The Spanish examples are quite extreme, but similar situations happened previously in the UK. In 1980 archaeologists working in Jewbury (York) also felt that they had been caught in the middle of parties who had difficult decisions to make. UK political and Jewish religious authorities were not clear enough on issues regarding cultural management (whether a particular development project was acceptable), on the nature of the ancient burials (whether they were actually Jewish or not), on the professional practice of archaeologists (the classic statement on the ethical dilemma of the conflict of science with human reverence for the dead), or on who should solve this conflictual cultural issue and how (Civil authorities revoked the license after they had issued it due to rabbinical pressure). Finally, the Home Office agreed with the Chef Rabbi’s demands, and the bones were immediately reburied without any further possibility of osteological analysis (Lilley et al. 1994). In sum, the confusing situation in both countries put local archaeologists in a disconcerting, suspicious, and resentful position, feeling professionally unsupported or questioned by all, including the legal authorities.

Negotiating archaeological practice in today’s politics of death

If European heritage professionals and administrators, as well as stakeholders involved in heritage management, admit that the framework of heritage legislation cannot be determined (or annulled) by religious laws and rules, they would consequently agree that medieval Jewish burial grounds fall legally within very specific regulations related to the cultural (historical) heritage. If this is not the case, then other civil laws and legal rules that may encompass the interests of religious minorities in ancient religious places, including those with ultraconservative views, will need to be publicly discussed and approved by relevant authorities.

That said, the legal core affecting Jewish medieval burial grounds summarized in this article does not determine how the conflicts raised recently should be solved; it only frames the limits of the dispute. Solutions are to be found on the basis of negotiation, and in this procedure, the key issue is involving the interested groups reclaiming or caring for the management of historical heritage. In relation to this, it would be interesting to frame the issue in terms of the Council of Europe Framework Convention on the Value of Cultural Heritage for Society from October 2005 (or Faro Convention), a key document concerning future heritage management in Europe serving today’s society (Council of Europe 2005). The Faro Convention is significant here in two important ways. Firstly, it establishes that heritage must have a value to everyday public life, in terms of values, identity, social integration and economic sustainability. Secondly, it affirms that heritage management should genuinely reflect citizens’ responsibilities for the attribution of heritage values and conservation management. In this sense, heritage managers are only that, managers. They are not exclusively responsible for the site nor are they the expert voice vis-à-vis other voices which have to be accommodated. The Faro Convention introduces important term: “heritage community”. This consists of people who value specific aspects of cultural heritage which they wish, within the framework of public action, to maintain and transmit to future generations, regardless of which territorial, cultural, geographical or social background they have, or feel related to (Council of Europe 2005: Article 2b). Accordingly, the “heritage community” is no longer defined in terms of place identity, social belonging, or cultural affiliation, but by everyone interested in the conservation of particular heritage elements.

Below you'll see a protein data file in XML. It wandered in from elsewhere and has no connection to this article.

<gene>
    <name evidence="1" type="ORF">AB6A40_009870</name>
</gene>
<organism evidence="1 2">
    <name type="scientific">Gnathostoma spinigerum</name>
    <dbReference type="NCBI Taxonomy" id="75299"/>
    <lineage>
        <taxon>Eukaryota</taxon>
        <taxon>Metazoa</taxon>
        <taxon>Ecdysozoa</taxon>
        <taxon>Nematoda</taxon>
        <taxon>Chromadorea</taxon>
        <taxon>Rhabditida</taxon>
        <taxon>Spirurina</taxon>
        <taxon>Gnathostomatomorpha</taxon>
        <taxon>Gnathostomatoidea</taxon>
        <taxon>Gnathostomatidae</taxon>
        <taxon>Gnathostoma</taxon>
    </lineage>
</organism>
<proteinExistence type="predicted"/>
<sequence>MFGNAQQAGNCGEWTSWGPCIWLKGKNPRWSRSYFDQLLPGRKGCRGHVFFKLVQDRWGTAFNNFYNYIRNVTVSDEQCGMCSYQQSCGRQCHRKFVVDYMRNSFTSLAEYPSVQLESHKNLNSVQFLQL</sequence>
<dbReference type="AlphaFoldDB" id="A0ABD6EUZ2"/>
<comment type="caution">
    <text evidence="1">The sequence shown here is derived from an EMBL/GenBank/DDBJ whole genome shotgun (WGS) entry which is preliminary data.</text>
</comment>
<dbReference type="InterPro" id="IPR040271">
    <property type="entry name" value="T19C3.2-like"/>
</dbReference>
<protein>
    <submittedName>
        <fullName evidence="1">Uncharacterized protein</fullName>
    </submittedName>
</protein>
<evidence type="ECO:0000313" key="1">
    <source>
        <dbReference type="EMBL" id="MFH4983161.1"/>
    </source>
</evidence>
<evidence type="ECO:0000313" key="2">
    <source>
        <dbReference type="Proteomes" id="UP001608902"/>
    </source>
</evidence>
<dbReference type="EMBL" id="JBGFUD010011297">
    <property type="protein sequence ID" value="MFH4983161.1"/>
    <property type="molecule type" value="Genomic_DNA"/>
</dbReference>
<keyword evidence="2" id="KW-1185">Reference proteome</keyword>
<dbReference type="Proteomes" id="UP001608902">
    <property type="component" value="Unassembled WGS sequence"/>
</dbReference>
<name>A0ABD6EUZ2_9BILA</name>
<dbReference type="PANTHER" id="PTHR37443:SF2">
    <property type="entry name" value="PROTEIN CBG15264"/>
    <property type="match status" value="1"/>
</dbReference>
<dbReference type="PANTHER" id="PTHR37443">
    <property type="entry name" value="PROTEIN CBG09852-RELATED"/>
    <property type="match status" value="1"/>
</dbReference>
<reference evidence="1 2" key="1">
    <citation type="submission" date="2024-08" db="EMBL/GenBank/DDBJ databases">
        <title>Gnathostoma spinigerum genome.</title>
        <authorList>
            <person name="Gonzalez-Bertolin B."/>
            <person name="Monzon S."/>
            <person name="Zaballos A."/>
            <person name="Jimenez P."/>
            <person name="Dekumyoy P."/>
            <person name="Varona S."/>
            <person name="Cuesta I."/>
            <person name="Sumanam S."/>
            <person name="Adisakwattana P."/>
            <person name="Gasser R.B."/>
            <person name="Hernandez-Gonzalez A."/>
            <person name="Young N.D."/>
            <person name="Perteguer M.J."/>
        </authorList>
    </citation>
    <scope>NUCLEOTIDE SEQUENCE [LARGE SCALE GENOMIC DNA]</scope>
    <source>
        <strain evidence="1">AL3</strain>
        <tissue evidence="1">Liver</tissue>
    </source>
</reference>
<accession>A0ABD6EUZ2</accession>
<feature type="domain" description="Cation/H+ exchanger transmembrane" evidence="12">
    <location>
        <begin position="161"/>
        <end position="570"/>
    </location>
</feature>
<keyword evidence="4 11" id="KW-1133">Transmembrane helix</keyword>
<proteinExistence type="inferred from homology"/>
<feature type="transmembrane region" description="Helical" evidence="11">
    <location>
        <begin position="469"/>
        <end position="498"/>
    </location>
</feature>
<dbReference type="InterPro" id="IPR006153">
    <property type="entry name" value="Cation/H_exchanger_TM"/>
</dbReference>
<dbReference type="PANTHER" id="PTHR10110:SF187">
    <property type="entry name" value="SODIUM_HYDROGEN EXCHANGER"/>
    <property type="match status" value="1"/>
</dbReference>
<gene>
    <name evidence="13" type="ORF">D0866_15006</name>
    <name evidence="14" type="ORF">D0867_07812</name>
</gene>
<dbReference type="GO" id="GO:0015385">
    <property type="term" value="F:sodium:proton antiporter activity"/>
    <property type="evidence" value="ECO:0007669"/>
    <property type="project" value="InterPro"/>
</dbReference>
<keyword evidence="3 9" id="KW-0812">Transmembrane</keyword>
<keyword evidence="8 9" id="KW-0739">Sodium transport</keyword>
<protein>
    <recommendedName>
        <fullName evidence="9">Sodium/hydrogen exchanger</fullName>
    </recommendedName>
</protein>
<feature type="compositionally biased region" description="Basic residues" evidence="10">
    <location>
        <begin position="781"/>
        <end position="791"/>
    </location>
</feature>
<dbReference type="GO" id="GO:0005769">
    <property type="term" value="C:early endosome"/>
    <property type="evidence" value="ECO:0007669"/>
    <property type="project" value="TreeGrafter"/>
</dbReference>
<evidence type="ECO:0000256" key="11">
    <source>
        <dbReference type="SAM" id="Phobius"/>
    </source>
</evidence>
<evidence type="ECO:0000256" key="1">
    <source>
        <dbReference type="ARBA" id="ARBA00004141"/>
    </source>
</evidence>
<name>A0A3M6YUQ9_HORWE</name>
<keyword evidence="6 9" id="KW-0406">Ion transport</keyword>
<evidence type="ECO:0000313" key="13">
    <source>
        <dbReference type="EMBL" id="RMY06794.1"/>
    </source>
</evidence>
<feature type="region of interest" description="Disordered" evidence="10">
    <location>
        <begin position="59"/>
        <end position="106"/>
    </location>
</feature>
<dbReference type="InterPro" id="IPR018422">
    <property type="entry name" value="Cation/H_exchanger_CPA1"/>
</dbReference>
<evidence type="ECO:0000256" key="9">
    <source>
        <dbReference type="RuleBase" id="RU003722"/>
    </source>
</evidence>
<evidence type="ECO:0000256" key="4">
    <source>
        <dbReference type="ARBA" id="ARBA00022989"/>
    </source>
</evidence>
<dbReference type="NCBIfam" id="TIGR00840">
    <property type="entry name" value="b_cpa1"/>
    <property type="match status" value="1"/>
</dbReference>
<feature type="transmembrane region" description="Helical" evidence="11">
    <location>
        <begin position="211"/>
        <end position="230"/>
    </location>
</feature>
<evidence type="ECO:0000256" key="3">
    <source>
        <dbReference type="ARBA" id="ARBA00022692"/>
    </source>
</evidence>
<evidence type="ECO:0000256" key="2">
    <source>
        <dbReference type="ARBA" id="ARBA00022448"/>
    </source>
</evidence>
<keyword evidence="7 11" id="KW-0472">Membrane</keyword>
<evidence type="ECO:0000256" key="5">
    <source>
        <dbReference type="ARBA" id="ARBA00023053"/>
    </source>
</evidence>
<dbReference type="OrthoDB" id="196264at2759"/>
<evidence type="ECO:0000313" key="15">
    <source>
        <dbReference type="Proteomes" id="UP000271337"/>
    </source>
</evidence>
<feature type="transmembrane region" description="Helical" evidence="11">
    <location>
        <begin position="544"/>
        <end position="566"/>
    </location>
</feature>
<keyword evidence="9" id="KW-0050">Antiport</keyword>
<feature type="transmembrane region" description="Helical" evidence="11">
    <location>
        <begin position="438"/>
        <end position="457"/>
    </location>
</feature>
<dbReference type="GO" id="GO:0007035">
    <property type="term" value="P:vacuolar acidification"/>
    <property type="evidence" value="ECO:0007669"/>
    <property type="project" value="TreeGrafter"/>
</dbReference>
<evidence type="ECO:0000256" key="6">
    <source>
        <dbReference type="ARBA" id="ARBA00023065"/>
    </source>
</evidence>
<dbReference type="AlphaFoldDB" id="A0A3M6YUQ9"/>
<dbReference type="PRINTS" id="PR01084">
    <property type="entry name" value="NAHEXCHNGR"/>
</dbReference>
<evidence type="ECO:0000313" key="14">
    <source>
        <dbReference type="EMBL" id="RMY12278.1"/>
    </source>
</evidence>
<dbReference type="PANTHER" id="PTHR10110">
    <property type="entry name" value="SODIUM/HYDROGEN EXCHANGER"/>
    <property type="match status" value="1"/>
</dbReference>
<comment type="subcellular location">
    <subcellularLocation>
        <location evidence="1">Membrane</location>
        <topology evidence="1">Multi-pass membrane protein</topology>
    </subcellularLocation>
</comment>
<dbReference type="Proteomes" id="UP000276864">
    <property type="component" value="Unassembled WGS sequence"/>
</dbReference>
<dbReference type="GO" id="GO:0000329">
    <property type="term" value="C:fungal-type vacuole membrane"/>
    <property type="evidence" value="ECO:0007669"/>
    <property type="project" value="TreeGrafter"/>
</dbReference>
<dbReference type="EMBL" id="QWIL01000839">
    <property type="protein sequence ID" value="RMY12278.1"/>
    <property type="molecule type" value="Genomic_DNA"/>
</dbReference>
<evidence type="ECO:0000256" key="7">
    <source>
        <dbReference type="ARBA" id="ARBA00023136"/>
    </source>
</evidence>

The Faro Convention can thus be seen as an important manifestation within the realm of European heritage policy-making for a conceptualization of cultural heritage around a people-centred perspective. This in turn promotes the inclusive participation of all societiy in defining what is heritage and which values it bears (see also Fojut 2009, Fairclough 2009, Holtorf 2011, Holtorf & Fairclough 2013). The Faro Convention encourages bottom-up democratic synergies that may enrich citizens and stakeholders, organised in the form of heritage communities, to take decisions on and pool resources for the management of cultural heritage. These participative practices may not only help give long-term sustainable solutions to heritage places, but may also solve issues concerning contested heritage elements by encouraging agreement on their values. Likewise, the Convention emphasises an innovative approach to social, political and economic problems, using culture and heritage to reach all stakeholders in society. Moreover it broadens the social uses of cultural heritage by promoting democratic participation in order to influence policy-making and render it more legitimate and sustainable.